Sustainable Eating: A Key to Environmental Preservation

It is our responsibility to protect the environment. Otherwise, we will begin to suffer the consequences of its deterioration. Food holds one of the most vital positions in preserving our environment. With food sustainability–through sustainable eating–you can play a part in “saving” the environment. 

What is sustainable eating?

Sustainable eating is a lifestyle that considers how certain foods impact the environment. It involves choosing food options that have the least harmful effect on the environment. But beyond the food itself, certain practices are involved in sustainable eating. 

What are some sustainable foods?

Vegan and vegetarian diets are the closest diets to sustainable eating. However, it is still contended that these diets may not be as sustainable as they seem, given that many vegetables and fruits eaten by people on such diets are imported through means harmful to the environment. 

Nevertheless, you need to know this about a sustainable food plan. In a sustainable diet, sugars and processed foods are generally avoided. The diet comprises vegetables, legumes, fruits, whole grains, and sometimes nuts. Fish and meat are also part of sustainable foods, provided environmentally safe breeding methods are used. This would mean the cows are fed grass or chickens are given vegetables instead of imported feed. 

Habits for sustainable eating

Eat sustainable foods

This is the most obvious answer. If you want to incorporate sustainable eating into your life, you must eat sustainable foods. Plant-based diets make this simple, but meat eaters can also eat sustainably. Seafood, dairy, and vegetables are all acceptable for sustainable eating.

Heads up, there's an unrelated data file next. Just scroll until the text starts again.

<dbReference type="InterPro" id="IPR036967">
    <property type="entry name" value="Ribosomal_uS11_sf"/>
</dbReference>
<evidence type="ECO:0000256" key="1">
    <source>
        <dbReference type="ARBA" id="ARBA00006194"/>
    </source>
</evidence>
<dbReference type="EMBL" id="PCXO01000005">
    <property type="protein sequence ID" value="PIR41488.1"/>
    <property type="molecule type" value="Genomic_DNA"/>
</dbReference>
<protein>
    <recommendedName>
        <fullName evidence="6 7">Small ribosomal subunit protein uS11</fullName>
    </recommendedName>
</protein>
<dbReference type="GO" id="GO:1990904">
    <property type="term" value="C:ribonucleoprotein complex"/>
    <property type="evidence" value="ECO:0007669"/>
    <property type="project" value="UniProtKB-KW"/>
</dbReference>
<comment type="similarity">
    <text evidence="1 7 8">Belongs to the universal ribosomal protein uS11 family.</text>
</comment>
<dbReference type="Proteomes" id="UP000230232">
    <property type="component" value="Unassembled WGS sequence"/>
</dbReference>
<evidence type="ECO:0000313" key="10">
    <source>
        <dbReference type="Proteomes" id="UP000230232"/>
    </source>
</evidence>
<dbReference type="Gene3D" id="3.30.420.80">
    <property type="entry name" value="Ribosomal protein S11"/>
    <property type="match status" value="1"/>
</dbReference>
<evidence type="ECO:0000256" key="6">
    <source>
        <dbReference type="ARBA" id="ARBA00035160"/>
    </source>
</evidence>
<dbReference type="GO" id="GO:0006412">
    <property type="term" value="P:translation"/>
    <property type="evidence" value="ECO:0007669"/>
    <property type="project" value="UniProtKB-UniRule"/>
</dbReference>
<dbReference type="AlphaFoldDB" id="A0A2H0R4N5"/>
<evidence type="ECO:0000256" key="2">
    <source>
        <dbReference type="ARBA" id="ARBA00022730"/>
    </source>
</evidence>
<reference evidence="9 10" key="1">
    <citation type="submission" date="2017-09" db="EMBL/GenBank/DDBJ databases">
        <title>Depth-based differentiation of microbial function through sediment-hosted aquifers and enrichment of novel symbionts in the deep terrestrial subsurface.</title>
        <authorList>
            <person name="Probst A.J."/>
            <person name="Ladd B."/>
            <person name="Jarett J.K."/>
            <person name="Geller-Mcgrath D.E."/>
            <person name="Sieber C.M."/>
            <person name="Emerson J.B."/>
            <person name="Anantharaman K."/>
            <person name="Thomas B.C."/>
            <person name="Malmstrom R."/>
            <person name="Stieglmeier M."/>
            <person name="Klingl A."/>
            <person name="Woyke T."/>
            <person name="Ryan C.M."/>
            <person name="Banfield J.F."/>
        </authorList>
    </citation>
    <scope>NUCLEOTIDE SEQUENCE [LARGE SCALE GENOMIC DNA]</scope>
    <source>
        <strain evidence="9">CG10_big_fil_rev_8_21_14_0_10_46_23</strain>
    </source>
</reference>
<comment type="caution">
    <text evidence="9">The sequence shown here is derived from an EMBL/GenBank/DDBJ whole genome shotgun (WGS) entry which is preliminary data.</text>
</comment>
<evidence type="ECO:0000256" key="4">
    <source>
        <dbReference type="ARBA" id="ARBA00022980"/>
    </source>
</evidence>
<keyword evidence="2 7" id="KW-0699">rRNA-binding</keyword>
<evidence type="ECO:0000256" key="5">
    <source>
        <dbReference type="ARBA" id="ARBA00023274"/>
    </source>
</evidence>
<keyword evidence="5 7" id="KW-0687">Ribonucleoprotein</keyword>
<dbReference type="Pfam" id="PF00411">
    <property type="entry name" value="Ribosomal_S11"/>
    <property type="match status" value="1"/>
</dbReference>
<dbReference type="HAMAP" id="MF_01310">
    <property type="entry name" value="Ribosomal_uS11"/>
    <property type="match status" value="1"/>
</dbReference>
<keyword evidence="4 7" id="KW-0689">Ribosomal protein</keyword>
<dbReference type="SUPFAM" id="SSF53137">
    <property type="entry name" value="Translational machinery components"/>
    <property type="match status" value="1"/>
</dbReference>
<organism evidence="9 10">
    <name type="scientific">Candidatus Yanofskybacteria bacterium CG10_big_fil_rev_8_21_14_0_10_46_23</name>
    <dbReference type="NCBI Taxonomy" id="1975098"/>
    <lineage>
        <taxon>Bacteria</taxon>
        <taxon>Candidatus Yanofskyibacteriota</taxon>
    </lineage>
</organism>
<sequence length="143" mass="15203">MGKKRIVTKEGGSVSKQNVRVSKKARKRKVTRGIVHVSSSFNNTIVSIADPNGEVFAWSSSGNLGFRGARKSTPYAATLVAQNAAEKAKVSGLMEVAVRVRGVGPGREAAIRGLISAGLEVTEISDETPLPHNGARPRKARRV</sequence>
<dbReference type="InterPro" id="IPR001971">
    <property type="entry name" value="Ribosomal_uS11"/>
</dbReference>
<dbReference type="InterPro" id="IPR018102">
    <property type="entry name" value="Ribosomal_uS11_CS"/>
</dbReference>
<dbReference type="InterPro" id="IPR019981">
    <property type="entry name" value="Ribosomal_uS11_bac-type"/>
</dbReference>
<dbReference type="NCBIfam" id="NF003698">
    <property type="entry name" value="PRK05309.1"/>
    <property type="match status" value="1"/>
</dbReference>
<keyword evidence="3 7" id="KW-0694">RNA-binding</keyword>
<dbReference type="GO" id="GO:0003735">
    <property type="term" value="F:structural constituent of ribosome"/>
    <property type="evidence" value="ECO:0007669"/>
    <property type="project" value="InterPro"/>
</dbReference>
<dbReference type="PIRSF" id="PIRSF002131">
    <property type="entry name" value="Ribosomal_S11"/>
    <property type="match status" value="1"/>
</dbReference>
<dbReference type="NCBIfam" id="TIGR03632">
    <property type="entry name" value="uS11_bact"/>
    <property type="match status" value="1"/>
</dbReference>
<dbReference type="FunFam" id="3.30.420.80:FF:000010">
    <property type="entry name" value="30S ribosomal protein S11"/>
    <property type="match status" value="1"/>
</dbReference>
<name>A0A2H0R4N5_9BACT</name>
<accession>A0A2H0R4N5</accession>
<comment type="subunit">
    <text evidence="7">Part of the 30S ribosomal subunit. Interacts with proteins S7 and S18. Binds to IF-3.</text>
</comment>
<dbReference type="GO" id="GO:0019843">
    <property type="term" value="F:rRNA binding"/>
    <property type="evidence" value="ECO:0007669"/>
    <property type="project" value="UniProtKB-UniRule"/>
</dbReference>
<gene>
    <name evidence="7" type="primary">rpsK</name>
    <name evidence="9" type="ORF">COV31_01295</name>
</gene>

Eat seasonal and local foods

Cultivating foods outside their season requires more resources, which often involves using non-sustainable methods. The environmental impact of food transportation is also detrimental. 

Eating foods produced locally in a given season reduces the environmental requirements–such as water–and damage–in terms of carbon emission from planes. 

Other sustainable foods include organic fruits and vegetables, mushrooms, seaweed, and mussels. 

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Reduce food waste

As mentioned above, sustainable eating goes beyond the foods eaten. It also includes the things you do to ensure a safer and more protected environment. In such cases, certain habits should be built. One major problem with sustainable eating is food waste. 

What is food waste?

Food waste refers to unconsumed foods or food products. The process of subjecting food to this condition is called food wastage. There are four different ways in which food waste may come about. It could be a by-product of human activities. Food waste originating from agricultural, production, or manufacturing processes. Food waste could also be from expired products or from unsold food items (that end up going bad). Lastly, food waste could result from leftovers, which is the most common source. 

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Research has shown that about a third of food produced globally goes to waste, and 8 percent of total global greenhouse emissions come from food waste. This is not only morally and economically improper, considering the number of people in food poverty, but it is also quite dangerous to the environment.